Important Findings of Fact

Something tangible is capable of being perceived, especially by the sense of touch. It is a fact that software takes up space on a computer’s hard drive. However, the evidence in the record showed that a person cannot see or touch software. A person can only see the media on which the software is stored, such as a computer, a CD or a hard drive. If one had an oscilloscope, one could see the positive and negative charges moving across a chip, but the 1s and 0s could not actually be seen. Under the load and leave method, the taxpayer’s programs were transferred from the taxpayer’s portable USB hard drive onto the customer’s computer system. There was no use of any physical medium, such as tapes or disks, to transmit the computer programs to the end-user, and there was no sale of tangible personal property. Also, the taxpayer did not leave the portable USB hard drive or any other tangible storage media or other tangible personal property with the customer.

Software is Not Tangible Property in Missouri

Based on the record in this case, the AHC held that the taxpayer’s software was intangible. The statute taxes only the sale of tangible personal property. Since software is intangible, no tax is due in Missouri. Missouri’s old policy (before they changed in in January 2004) was that software delivered electronically where no tangible personal property was included (including when delivered by load and leave) was not taxable. They changed their policy effective back in January 2004.  After that date, all load and leave transactions were taxable. Electronic delivery with no tangible medium being transferred were not taxable. It was always odd that MO would make the distinction that while electronic downloads are not taxable, if the vendor downloads the software to their customer’s computer in person leaving behind no TPP, that it would now be taxable. But, thanks to this decision, there is no longer such a distinction.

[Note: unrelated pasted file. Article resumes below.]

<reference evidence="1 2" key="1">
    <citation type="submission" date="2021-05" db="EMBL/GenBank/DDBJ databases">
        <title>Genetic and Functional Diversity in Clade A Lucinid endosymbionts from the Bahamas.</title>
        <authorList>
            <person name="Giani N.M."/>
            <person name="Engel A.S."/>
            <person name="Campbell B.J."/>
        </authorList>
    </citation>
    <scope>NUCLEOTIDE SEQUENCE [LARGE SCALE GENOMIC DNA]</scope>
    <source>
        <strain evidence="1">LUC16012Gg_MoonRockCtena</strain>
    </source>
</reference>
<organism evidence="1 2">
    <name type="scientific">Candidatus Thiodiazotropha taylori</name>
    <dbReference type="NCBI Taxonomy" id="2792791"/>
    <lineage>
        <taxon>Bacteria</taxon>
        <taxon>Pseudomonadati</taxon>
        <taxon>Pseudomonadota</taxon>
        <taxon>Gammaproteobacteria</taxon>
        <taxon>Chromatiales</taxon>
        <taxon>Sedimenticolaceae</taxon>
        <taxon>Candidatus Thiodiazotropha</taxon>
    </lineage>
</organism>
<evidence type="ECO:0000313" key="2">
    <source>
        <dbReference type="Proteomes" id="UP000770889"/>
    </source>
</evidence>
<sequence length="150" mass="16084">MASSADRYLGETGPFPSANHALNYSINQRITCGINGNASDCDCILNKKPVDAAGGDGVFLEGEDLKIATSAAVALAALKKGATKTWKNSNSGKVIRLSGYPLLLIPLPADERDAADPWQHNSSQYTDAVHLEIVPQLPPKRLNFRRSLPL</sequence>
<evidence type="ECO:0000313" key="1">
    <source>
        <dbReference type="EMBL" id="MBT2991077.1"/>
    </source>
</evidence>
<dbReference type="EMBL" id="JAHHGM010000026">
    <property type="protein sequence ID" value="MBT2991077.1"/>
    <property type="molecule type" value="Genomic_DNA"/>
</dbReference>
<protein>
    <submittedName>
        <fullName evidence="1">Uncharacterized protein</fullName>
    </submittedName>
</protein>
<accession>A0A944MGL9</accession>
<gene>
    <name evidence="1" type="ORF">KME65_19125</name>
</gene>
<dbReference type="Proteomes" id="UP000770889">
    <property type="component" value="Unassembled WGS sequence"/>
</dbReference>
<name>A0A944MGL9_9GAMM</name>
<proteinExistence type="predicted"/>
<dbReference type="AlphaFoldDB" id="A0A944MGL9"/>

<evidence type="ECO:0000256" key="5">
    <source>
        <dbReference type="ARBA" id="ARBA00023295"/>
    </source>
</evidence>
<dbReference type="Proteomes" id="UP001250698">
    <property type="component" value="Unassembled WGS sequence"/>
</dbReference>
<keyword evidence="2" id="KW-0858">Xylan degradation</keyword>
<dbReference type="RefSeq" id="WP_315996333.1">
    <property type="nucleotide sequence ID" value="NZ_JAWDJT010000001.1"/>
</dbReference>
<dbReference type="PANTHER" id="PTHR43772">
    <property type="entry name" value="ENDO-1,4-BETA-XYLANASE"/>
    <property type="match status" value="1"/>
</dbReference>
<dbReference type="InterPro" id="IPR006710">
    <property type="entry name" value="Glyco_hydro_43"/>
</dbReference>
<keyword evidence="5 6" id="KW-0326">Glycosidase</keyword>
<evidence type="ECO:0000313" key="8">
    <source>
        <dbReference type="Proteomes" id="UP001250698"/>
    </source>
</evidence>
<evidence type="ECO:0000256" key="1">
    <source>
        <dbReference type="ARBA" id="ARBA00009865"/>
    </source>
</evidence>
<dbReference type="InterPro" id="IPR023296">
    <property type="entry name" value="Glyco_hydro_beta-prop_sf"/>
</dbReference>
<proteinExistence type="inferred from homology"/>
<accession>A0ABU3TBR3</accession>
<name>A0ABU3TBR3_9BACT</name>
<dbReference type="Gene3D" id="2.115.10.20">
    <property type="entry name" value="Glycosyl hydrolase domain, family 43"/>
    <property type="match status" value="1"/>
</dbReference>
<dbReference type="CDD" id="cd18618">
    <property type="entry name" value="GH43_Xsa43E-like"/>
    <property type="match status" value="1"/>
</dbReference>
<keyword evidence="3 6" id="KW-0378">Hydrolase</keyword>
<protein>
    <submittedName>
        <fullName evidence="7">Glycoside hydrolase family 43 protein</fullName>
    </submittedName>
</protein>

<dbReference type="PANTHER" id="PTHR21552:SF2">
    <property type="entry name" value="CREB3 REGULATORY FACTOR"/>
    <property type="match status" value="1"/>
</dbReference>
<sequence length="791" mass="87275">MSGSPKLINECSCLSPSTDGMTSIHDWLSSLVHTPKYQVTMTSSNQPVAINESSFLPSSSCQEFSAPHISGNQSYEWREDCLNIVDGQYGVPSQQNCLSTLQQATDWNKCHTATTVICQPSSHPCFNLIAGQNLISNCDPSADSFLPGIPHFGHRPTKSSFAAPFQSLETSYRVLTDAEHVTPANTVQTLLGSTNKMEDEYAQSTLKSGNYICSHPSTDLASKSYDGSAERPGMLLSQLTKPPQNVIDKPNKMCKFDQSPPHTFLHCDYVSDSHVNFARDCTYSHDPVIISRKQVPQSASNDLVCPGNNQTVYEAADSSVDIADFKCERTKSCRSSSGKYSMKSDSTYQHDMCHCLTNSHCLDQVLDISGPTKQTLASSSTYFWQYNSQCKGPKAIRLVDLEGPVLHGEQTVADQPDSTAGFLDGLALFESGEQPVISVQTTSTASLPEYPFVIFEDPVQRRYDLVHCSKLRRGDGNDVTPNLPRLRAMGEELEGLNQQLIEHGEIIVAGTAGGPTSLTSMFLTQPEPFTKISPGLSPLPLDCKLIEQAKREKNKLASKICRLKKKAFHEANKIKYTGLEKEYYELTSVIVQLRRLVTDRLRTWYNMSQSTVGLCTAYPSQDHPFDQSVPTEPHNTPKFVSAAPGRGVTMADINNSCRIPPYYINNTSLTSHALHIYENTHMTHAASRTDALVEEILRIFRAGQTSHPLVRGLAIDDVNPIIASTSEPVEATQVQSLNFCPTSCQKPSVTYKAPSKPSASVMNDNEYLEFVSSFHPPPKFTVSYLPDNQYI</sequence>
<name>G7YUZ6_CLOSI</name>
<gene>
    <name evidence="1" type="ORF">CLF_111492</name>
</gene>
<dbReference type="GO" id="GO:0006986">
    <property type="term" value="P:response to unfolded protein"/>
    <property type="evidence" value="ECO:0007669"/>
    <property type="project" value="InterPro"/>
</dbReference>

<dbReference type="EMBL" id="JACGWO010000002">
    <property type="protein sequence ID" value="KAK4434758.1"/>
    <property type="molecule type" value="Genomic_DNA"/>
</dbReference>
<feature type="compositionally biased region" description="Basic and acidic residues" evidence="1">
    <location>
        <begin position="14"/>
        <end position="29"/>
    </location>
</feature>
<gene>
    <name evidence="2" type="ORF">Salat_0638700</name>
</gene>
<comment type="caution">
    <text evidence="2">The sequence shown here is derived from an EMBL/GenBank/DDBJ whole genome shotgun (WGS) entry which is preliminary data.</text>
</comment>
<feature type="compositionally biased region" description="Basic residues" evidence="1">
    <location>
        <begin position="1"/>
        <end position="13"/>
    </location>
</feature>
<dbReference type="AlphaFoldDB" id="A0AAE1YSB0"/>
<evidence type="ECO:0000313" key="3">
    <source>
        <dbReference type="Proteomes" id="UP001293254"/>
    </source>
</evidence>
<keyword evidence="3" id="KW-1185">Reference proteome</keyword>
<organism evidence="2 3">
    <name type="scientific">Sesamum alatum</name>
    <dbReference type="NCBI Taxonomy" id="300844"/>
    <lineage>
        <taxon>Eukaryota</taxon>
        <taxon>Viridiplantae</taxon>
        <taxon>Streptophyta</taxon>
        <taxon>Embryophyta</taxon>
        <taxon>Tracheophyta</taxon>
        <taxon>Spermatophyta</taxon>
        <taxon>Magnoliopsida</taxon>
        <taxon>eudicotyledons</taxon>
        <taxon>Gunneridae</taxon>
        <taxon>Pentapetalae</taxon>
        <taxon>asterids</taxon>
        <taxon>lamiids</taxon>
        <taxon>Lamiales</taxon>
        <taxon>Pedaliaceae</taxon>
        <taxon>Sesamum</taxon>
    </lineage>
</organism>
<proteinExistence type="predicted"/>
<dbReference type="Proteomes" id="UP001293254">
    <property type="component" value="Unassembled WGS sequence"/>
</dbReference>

But this decision seems to throw the whole question out in the open. Is software even taxable at all regardless of how it is delivered? Is the means of delivery completely superfluous and is it all about the true object of the transaction?  That certainly seems to be the overriding message to this reader. Consider this: the AHC stated that while it was true that precedents from the Missouri Supreme Court have applied to sales of software, the prior cases did not squarely address the issue of whether software is tangible personal property. In fact, tellingly, the AHC compared the sale of software on a disk to the sale of a share of stock. The sale of stock is not taxed because it is intangible in nature. Yes, it is represented on some fancy parchment stock paper, but the value of the paper is inconsequential to the value of the ownership interest it represents.  It could certainly be argued using the reasoning in this case that in Missouri all software is intangible by nature and whether it is transferred electronically, by load and leave, or by tangible medium does not matter.

This issue bears very close watching.

Where Else is Load and Leave Not Taxable?

We thought our readers might be interested to see how some other states tax software delivered by the load and leave method. Here is some good research from CCH on the issue.